Sunday, February 19, 2006

Thomas Frey on The Future of Libraries

Thomas Frey, futurist and Executive Director of the DaVinci Institute, recently published "The Future of Law Libraries: Beginning the Great Transformation." I'm actually not a great believer in futurists. In the short term, some trends are predictable, and I still stand by my observation that at some point in the next future--meaning the next five to twenty years--law library collections will be almost completely digital; I just don't see how that can be considered debatable. But larger global trends and worldwide changes are much more slippery, and anyone who claims to predict with any confidence on that scale is likely to look foolish. While the article is surprisingly poorly written, some of Frey's comments are provocative, and some are indisputable--but others are sheer nonsense.

Frey lists "ten key trends that are affecting the development of the next generation library." Right off he sets himself up for error by neglecting to consider the differences in types of libraries: public libraries generally are different from academic libraries as a whole, and within academia, general university libraries are different from law libraries, health science libraries, engineering libraries, business libraries, music libraries, and so on. Still, looking at libraries generally, let's see what Frey has to say.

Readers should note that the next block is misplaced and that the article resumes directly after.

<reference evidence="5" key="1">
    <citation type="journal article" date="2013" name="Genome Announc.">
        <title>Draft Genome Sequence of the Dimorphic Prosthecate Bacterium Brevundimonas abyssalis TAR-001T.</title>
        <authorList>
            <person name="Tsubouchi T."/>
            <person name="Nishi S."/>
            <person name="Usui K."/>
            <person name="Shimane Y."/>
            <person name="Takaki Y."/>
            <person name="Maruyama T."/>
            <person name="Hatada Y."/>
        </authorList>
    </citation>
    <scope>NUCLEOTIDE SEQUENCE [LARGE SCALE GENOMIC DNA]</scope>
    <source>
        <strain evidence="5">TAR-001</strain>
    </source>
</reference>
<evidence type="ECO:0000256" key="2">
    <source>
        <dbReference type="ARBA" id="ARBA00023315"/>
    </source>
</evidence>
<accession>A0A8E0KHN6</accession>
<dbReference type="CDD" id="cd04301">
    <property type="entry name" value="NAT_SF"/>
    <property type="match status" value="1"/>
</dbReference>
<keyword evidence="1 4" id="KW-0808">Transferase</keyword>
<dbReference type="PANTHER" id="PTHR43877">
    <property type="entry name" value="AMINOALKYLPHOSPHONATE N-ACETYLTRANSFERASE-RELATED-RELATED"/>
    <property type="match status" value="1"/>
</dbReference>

Trend #1 - Communication systems are continually changing the way people access information

OK, I'll buy that. But that observation raises what is for Frey "one obvious question to consider: what is the ultimate form of communication, and will we ever get there?" First, that's two questions; second, neither question makes sense. What on earth does "ultimate form of communication" means, and who on earth is looking for it? Depending on the circumstances, the best form of communication at the time might be a multi-volume treatise or a journal article; in other circumstances, it might be a touch of the hand or shared silence. Communication is not always reducible to technology.

Trend #2 - All technology ends. All technologies commonly used today will be replaced by something new.

My friend and co-blogger Betsy McKenzie, like me a student of the late Walter J. Ong, S.J., will recognize this as nonsense. Most communications technologies used in history have not been replaced, but still survive. Handwriting still comes in handy from time to time. Radio did not replace the telephone, television did not replace radio. Particular hardware components may become obsolete, but that does not render a technology dead; I haven't seen a rotary phone for years, but I still use a fountain pen. It is a common observation that computers have not replaced print, but rather produced great floods of it. How many piles of papers do you have stacked on your desk?

Trend #3 - We haven’t yet reached the ultimate small particle for storage. But soon.

Could be. Maybe. I don't know. But let's see what follows.